More than a decade ago, I had the opportunity to visit Iceland with several friends. Even though, thanks to a blunder calculating the exchange rate, we were broke on arrival and forced to survive on Icelandic lunch meat from a gas station, it was fantastic! The Azores (located in the North Atlantic somewhere between Virginia and Portugal) are the “next Iceland.” Continue reading to see why…
The Azores are the next Iceland
I’d wanted to visit the Azores for a long time. Like Iceland, there’s a rugged, natural beauty here. But, even still, it’s well-developed with comfortable hotels, great restaurants, and excellent roads. There are plenty of opportunities for hiking and other outdoor activities. And, in April and May, whales migrate just off the coast.
When I expressed my desire to visit this corner of the North Atlantic, a good friend of mine (and frequent reader of the blog), said he’d like to join. We quickly booked our tickets and began making plans. I’m not much of a “planner,” so all we did was book a rental car.
A short, four-hour hop from Boston will land you in Ponta Delgada on the island of SÃ£o Miguel. It’s only another two hours and 45 minutes to Lisbon on the mainland. Despite its close proximity to North America, we haven’t seen a single American. Part of the reason is that it’s so poorly served by airlines. Only Air Azores (a/k/a Azores Airlines, a/k/a SATA) provides flights here. You can travel directly from Boston or Toronto. That’s it. That will change later this year when Delta will begin service from JFK.
As we sat in the Boston airport waiting for our flight, our minds turned to those “plans” we’d made many months before.
“Does the car have a manual transmission?” my friend asked.
I froze. Of course, it wouldn’t! I should have planned better. Not true, I should have planned. Despite the efforts of countless instructors, I’ve never been able to coordinate my feet to the degree required by a clutch. I can’t drive a stick.
So, when we got to the rental car agency after our quick flight, we had to “upgrade” to an automatic car. Here’s the upgrade:
A (Haunted?) Abandoned Former Five-Star Hotel…
On our first full day on the island, we climbed into our
golf cart SmartCar. We’d learned the night before about an abandoned former five-star hotel on the western side of SÃ£o Miguel that was worth exploring, so we headed there. Directions were quite rough (“turn before you get to Sete Cidades”), but we discovered it. It was truly one of the creepiest places I’ve ever seen. And, to be fair, had I not had a friend, I’m not sure I would have gone in. It’s best described in pictures:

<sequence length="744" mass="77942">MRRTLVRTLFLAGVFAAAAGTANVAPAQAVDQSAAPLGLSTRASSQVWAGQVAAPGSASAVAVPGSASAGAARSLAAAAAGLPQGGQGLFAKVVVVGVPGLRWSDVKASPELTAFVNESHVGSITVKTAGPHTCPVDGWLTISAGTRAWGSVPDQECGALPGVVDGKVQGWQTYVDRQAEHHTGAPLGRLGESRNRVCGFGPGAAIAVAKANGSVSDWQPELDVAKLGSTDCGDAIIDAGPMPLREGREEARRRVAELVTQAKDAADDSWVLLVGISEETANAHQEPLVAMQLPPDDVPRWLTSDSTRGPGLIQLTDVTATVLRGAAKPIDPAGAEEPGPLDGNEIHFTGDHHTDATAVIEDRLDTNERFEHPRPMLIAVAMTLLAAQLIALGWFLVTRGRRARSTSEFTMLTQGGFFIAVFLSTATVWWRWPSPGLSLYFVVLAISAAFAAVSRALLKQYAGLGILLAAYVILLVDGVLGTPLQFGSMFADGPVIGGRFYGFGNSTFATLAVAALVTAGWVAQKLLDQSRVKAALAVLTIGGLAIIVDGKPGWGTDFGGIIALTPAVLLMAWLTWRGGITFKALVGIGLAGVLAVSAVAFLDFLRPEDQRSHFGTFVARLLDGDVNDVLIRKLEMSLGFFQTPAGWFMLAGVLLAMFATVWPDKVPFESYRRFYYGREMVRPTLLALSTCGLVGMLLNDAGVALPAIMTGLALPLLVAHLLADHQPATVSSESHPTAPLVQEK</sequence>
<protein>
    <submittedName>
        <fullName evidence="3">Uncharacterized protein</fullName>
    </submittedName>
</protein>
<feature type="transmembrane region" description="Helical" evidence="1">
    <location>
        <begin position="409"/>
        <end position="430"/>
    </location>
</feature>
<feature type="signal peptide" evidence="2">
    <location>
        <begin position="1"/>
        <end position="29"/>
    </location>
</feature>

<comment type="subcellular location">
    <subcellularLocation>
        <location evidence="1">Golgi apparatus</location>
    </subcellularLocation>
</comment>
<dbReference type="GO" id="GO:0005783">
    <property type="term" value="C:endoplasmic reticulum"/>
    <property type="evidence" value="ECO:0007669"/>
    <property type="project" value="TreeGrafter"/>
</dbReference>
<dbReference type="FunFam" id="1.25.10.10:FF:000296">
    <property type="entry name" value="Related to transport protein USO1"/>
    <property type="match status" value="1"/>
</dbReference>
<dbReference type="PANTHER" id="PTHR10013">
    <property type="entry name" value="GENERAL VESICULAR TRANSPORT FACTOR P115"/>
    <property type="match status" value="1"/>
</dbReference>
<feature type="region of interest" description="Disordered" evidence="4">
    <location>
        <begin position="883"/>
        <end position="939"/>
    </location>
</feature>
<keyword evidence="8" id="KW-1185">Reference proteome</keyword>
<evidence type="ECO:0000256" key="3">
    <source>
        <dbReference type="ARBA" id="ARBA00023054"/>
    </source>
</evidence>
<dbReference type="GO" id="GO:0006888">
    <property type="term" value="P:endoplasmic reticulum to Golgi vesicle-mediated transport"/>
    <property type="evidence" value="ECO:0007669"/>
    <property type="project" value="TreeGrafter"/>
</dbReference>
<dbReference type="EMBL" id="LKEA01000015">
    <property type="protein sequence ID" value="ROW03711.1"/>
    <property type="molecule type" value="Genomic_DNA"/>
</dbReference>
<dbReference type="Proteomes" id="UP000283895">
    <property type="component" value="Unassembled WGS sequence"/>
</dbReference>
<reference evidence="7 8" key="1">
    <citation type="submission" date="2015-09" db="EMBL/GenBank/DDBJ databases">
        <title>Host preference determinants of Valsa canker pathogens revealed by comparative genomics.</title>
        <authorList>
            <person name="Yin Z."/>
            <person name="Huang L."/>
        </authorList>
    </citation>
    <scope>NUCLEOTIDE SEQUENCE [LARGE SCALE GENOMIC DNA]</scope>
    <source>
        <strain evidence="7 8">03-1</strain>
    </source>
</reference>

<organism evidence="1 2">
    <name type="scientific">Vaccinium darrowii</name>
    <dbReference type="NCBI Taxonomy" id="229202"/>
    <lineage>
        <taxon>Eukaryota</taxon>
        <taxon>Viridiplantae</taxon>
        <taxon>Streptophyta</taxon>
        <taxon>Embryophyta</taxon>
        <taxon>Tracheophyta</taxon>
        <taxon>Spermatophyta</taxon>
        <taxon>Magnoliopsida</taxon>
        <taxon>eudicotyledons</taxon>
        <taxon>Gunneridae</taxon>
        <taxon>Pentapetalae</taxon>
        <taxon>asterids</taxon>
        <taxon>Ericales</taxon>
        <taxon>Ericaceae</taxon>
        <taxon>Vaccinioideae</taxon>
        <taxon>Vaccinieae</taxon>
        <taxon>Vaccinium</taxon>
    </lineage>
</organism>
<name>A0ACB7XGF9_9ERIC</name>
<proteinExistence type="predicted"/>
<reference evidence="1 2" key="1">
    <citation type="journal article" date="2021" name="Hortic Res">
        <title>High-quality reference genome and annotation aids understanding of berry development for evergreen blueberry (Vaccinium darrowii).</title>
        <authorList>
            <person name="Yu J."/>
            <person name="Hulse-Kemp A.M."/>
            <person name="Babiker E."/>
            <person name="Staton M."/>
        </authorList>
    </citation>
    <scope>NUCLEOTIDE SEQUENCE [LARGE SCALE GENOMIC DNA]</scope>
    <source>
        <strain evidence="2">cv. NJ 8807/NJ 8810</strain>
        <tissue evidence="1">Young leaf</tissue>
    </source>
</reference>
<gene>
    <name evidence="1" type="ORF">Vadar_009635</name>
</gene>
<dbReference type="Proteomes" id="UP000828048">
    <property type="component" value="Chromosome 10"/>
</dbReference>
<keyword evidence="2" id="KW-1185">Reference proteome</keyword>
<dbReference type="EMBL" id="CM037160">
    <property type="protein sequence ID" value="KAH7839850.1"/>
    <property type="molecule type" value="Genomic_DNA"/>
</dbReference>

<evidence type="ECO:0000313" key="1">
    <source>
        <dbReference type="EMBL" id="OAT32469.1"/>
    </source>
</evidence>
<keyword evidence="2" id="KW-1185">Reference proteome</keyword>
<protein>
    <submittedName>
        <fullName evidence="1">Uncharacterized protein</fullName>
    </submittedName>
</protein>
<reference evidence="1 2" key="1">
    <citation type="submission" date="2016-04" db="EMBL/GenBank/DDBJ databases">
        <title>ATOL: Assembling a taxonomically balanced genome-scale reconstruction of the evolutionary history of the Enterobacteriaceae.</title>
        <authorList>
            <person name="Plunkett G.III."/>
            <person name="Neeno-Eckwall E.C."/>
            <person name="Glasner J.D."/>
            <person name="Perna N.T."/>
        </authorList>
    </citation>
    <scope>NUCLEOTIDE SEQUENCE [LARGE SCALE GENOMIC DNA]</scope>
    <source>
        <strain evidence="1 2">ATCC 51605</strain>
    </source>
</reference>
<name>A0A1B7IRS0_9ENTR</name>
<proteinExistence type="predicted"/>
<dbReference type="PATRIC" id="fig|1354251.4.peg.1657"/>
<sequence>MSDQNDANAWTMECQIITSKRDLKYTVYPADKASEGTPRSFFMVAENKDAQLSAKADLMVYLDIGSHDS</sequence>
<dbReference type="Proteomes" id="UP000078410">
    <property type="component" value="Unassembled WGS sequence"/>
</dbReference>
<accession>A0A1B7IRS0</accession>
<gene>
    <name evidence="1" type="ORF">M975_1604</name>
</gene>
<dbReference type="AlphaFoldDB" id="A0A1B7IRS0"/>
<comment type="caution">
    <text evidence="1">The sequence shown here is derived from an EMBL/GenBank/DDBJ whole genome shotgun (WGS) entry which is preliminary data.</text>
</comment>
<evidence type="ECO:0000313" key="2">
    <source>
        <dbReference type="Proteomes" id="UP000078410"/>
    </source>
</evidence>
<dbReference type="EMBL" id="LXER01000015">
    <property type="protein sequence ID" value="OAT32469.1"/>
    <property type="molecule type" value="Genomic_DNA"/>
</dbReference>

We made a quick stop for lunch in the seaside town of Mosteiros. There, we were served by a waiter whose pants were made for a much smaller man, which meant they settled well below his waist, and each time he turned around, we were treated to an unappetizing view. When combined with the roach I had to toss from the table, my Tosta Mista (a ham sandwich) was a little less appetizing. Better, I’d say though, than the roach-infested meal I had in Fiji a few years ago.
Returning to Ponta Delgada
We returned to Ponta Delgada and sat down at Caf? Central, which became our go-to for the trip. We made fast friends with a waiter there named Silvio who was also quite the entrepreneur. He plans to join the Portuguese army but moonlights for now as a builder and dog breeder. If you want an Azorean German Shepherd, we’ve got your guy.
The Eastern Side of the Island
The other side of the island is known for its calderas (“boilers”). These are places where it’s hard to forget the Azores are still geologically active. The smell of sulfur is overwhelming. One local delicacy is meat and vegetables cooked in pots buried in the boiling hot earth. I passed due to the smell. Sorry. Not sorry.
The Azores have turned into one of my favorite places. The landscapes were practically Jurassic. Although I’ve only visited here and the Canaries, I’m quickly coming to believe the Atlantic islands are some of my favorites. I can’t wait, for example, to visit St. Helena in the South Atlantic. For all of you history buffs, that’s where Napoleon was exiled the last time.
And, as for you, get here soon! It’s still rarely visited by people from the United States and I predict that will change soon. It’s a very special place that ranks highly on my list of favorites. Maybe, in part, because I got to experience it with a good friend!